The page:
Consent Preferences Spurs Odyssey - Norman Giller's Blog (No. 11) - 25.03.14
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Norman Giller's Spurs Odyssey Blog (No. 11) - 25.03.14

Submitted by Norman Giller (25 March 2014)

Norman Giller writes for Spurs Odyssey WARNING. This is a deeply personal blog that you may prefer to avoid. I am writing on remote control, so excuse me if you find it upsetting. It comes from the sole of my boots and my inner soul.

There is no way I will ever forget the day Tottenham came from two goals down to beat Southampton 3-2 with an injury-time winning goal at White Hart Lane on Sunday. During the game – unknown to me at the time – my big brother, George, passed on.

Sorry to be so startling, but I can only tell it as it is. Two hours after celebrating the victory on line with rapturous Spurs fans, I got a call from my niece, Karen, to tell me her Dad – brother, George – had been found dead in his car on the A10.

He had been driving home for lunch at his Cambridge home, and pulled into a lay-by for what were to prove his final moments. It must have been quick because he did not use his mobile, and police say that getting off the road saved what could have been a much worse scenario.

Their feeling is that his police training came into play when he started feeling ill. He was 33 years a City of London policeman, and we called him the black sheep of the family. He was 78 but acted more like 58, which is why his sudden passing came as such a shock.

He will not mind me writing about him here because he enjoyed being the centre of attention, and he would not want me to just ignore what was a dramatic departure.

Just to add to my pain on Sunday, George’s passing came just hours after the death of my old friend Mickey Duff, the larger-than-life boxing matchmaker for whom I worked as a PR for many years.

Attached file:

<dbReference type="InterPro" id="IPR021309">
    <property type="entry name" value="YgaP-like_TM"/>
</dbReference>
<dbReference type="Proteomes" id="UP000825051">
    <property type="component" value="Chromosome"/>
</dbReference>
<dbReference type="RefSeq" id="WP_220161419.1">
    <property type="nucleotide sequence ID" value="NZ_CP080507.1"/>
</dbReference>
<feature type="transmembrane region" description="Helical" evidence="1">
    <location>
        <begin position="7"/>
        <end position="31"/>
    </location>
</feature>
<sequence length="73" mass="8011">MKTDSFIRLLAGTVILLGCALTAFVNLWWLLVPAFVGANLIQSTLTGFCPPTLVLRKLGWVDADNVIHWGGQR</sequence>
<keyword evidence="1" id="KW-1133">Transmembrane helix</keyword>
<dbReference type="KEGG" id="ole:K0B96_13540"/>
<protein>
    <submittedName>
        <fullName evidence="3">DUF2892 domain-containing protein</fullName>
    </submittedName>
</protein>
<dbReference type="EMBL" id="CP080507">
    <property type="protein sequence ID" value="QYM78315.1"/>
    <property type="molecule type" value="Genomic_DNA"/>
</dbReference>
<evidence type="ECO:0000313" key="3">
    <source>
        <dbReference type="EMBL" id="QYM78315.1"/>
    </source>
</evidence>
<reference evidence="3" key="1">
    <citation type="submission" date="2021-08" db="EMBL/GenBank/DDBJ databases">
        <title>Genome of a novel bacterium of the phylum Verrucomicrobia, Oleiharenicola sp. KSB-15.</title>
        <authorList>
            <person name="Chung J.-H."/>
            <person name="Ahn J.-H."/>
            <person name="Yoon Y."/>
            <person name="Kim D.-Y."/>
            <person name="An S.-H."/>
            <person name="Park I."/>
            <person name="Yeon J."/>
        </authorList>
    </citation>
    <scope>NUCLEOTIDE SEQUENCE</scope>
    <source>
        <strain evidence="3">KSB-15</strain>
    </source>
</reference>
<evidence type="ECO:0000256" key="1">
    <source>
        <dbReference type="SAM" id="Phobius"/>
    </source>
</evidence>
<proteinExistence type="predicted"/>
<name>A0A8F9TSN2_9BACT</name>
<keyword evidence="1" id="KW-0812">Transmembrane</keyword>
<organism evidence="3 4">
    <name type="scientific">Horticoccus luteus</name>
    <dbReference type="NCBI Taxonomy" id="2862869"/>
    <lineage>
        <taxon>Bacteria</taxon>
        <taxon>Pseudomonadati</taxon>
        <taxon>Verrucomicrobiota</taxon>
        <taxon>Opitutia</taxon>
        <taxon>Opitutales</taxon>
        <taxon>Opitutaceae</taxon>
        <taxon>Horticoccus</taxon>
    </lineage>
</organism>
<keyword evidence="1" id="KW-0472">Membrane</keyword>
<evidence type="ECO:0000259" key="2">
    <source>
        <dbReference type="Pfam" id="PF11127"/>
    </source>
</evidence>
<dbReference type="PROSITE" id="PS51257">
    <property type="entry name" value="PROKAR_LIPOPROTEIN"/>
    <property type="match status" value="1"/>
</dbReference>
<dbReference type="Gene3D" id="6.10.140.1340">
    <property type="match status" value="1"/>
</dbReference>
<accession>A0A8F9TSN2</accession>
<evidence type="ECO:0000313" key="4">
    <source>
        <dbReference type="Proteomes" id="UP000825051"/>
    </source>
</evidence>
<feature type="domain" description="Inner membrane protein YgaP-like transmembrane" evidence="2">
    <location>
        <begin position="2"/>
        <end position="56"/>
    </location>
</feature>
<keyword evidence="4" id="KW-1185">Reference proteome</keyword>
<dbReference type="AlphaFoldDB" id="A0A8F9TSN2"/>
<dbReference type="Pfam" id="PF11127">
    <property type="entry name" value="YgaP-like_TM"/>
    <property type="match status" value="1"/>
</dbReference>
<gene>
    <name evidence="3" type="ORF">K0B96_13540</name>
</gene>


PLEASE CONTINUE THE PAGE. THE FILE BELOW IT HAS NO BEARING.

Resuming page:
He had Spurs leanings, and was close friends with Lane legend Morris Keston, the SuperFan who has watched Tottenham play live more than 3,000 times.

I wish I could pass ‘big bruv’ George off as a Spurs fan to give more credence to writing about him here, but he was a Rugby Union man with a life-long passing interest in Millwall, the closest club to our East End home when we were growing up in war-blitzed London.

George was the oldest of four Giller brothers. Now I am the last one standing, and I apologise for bringing my grief here to the wonderful Spurs Odyssey website. But I think you’ll agree I could not have written about the match against Southampton without mention of such a momentous event in my life.

Thank you for listening.

NOW all eyes switch to Anfield. We go there with some trepidation against the Suarez-Sturridge double act. Spurs will get murdered by Liverpool if they play that high defensive line that was consistently exposed in the first 30 minutes against Southampton.

But I have confidence that Tim Sherwood will come up with tactics designed to throttle the threat of Suarez, for my money one of the greatest strikers ever to step foot in the Premier League.

I hope his critics are beginning to wake up to the fact that Tim has personality and passion that he passes on to his players, who are beginning to fear his version of the hair-dryer treatment.